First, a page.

Dispossession in the English meadows of the Cowpastures
The foundation of the Macarthur private village venture was part of the British colonial settler project.
The first Europeans were driven by Britain’s imperial ambitions and the settler-colonial project and could see the economic possibilities of the countryside.
Under the aims of the colonial settler project, as outlined by Patrick Wolfe and later LeFevre, the new Europeans sought to replace the original population of the colonised territory with a new group of settlers.
Hunter’s naming of the Cowpastures was the first act of expropriation. Further dispossession occurred with the government reserve, and later Governor Macquarie created the government village of Cawdor in the centre of the Cowpastures.
The Europeans seized territory by grant and purchase and imposed more English place names in the countryside, and created a landscape that mirrored the familiarity of England.
The colonial settlers brought Enlightenment notions of progress in their search for some kind of utopia.
The Macarthur private venture village was located in a landscape of self-style English gentry, and their estates interspersed with several small villages.
The gentry estates and their homestead and farm complex were English style village communities. One of the earliest was Denbigh (1818).
The oligarch-in-chief was Camden Park’s John Macarthur.
The Europeans used forced labour to impose English scientific farming methods on the country.
The Cowpasture colonial elite created a bunyip aristocracy and styled themselves on the English gentry.
On the left bank of the Nepean River were the gentry estates of Camden Park along with Brownlow Hill. On the right bank were the gentry properties of Macquarie Grove, Elderslie, Kirkham and Denbigh and several smallholders.
The ideal society for the colonial gentry included village communities. To foster their view of the world, the Europeans created the small village of Cobbitty around the Hassall family’s private Heber Chapel.
The village of Stonequarry was growing at the southern limits of the Cowpastures at the creek crossing on the Great South Road. The village was located on the Antil’s Jarvisfield and later renamed Picton in the 1840s.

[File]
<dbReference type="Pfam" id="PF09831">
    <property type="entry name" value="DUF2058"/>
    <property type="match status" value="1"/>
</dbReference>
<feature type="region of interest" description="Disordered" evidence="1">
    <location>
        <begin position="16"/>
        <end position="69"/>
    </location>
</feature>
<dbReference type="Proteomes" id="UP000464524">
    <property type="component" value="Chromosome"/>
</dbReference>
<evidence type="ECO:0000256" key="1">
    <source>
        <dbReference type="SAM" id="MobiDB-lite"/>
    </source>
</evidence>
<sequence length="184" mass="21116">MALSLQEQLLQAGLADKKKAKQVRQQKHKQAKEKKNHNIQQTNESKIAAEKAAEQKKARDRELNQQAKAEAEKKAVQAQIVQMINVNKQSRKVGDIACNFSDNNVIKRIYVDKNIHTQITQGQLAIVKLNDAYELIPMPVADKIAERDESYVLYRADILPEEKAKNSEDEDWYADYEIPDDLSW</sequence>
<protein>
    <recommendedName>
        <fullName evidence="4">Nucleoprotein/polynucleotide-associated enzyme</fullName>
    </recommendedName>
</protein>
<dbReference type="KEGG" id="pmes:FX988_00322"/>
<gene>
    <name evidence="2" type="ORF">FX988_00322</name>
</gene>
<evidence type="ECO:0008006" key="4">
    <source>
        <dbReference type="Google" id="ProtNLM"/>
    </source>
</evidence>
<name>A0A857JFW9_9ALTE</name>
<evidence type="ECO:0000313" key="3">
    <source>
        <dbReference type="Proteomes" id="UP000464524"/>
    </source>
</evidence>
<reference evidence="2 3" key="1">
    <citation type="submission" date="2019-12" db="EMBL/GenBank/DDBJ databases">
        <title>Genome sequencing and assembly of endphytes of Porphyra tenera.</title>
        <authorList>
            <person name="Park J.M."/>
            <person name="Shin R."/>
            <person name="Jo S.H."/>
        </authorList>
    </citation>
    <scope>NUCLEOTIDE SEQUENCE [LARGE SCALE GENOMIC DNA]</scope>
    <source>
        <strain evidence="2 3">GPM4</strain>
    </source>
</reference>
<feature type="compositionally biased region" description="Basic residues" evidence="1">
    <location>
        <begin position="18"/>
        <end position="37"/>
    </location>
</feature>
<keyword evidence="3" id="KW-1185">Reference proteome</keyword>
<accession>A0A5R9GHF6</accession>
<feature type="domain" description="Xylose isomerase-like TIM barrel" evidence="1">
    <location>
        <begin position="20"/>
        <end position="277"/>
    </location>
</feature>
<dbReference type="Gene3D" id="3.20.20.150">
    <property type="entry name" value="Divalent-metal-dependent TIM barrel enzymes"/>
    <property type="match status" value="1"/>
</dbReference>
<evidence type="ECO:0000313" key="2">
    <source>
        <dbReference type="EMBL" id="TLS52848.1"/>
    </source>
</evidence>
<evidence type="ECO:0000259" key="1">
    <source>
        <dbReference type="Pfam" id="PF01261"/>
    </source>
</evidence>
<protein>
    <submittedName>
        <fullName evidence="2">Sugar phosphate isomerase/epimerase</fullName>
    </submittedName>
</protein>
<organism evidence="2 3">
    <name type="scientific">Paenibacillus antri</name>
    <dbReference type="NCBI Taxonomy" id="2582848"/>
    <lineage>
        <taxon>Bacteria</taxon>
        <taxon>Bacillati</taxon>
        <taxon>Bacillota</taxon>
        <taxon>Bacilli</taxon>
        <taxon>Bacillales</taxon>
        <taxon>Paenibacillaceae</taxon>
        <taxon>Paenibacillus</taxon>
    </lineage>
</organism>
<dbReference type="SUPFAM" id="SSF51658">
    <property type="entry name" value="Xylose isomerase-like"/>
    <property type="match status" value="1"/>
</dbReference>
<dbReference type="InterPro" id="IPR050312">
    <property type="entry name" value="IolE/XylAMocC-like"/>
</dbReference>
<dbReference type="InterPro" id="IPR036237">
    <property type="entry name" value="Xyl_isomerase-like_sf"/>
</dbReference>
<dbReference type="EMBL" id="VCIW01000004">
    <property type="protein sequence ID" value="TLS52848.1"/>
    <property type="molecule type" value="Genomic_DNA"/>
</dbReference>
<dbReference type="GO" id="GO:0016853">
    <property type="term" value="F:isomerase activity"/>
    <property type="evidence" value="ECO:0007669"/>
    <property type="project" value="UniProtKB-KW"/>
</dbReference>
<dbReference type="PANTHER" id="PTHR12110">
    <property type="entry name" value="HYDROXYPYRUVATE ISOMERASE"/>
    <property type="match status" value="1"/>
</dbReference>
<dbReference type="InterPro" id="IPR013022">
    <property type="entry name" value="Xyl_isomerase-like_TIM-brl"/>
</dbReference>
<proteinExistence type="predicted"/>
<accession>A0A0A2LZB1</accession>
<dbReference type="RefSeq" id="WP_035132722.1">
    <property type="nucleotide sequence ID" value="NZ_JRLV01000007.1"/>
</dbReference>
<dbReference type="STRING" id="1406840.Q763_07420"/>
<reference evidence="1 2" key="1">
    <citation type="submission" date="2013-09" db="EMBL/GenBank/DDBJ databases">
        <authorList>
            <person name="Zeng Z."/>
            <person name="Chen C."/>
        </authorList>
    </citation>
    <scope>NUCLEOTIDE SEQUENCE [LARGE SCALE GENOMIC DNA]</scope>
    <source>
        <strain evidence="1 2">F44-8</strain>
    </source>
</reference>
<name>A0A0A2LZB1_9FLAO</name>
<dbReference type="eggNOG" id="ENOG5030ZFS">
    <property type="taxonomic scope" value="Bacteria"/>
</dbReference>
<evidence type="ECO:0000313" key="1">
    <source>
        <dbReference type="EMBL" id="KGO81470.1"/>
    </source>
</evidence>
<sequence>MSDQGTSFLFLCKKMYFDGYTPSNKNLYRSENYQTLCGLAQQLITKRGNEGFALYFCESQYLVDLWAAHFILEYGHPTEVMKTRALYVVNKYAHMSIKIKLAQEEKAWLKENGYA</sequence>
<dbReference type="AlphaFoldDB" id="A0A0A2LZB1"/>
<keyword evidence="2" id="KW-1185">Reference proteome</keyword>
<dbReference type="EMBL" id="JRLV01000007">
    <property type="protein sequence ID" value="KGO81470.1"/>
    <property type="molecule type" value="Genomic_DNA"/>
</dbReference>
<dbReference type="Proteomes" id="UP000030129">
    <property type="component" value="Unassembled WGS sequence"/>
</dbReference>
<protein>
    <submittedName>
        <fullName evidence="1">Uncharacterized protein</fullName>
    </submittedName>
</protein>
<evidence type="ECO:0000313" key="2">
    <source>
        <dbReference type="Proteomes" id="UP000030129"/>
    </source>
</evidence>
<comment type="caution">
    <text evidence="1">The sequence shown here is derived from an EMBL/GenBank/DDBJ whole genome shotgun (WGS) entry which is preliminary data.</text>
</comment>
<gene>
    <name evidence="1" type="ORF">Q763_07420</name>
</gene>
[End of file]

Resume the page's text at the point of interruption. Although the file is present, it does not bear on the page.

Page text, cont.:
The picturesque Cowpastures countryside greeted the newly arrived Englishmen John Hawdon from County Durham. In 1828 Hawdon became the first person to put in writing that the Cowpastures area reminded him of the English countryside when he wrote a letter home.
The progress and development of the country town
The Enlightenment view of progress influenced the Macarthur’s vision for their Camden village. They sought to create an ideal village community of yeoman farmers and sponsored self-improvement community organisation including the School of Arts.
Within the Macarthur fiefdom, former estate workers became townsmen, took up civic duties and ran successful businesses.
The village of Camden prospered, became a thriving market town and the economic hub of a growing district.
The architectural styles of the town centre shine a light on the progress and development of the Macarthur village. The architectural forms include Georgian, Victorian, Edwardian, Interwar moderne, Mid-20th century modern, and Post-modern.
The town centre served a host of functions for the community that are indicated by the types of land use in a country town. These include commercial, government, open space, industrial, transport, residential, religious, agricultural, amongst others.
The country town idyll and the appearance of heritage
Since the 1973 New Cities Structure Plan for Appin, Campbelltown and Camden there has been increased interest in the cultural heritage of the town centre. This is the first appearance of the influence of post-modernism in the Camden story.
John Wrigley conducted the first heritage study of the Camden town centre in 1985 for the Camden Historical Society.
Urban growth and the loss of rural countryside has encouraged a nostalgic desire for the past. This process had led to the evolution of the Camden, the country town idyll.
The heritage of the town centre is what the community values from the past that exists in the present. It is made up of tangible and intangible heritage, as well as multi-layered and multi-dimensional. The town centre story can is a timeline with many side shoots or a tree with the main stem and many branches.
Camden time traveller and the town centre
The living history of the town centre is evident at every turn. At every corner. A visitor can be a time-traveller into the past. A view along the main street is a view into the past.
There are many locations in our local area where a person can be a time-traveller into the past. The traveller can be a participant in the area’s living history, ‘simply by being present’.
One of these sites is the commanding view from the hilltop at St John’s church. Here the traveller can view the Cowpasture countryside that nestles the Camden town centre within its grasp.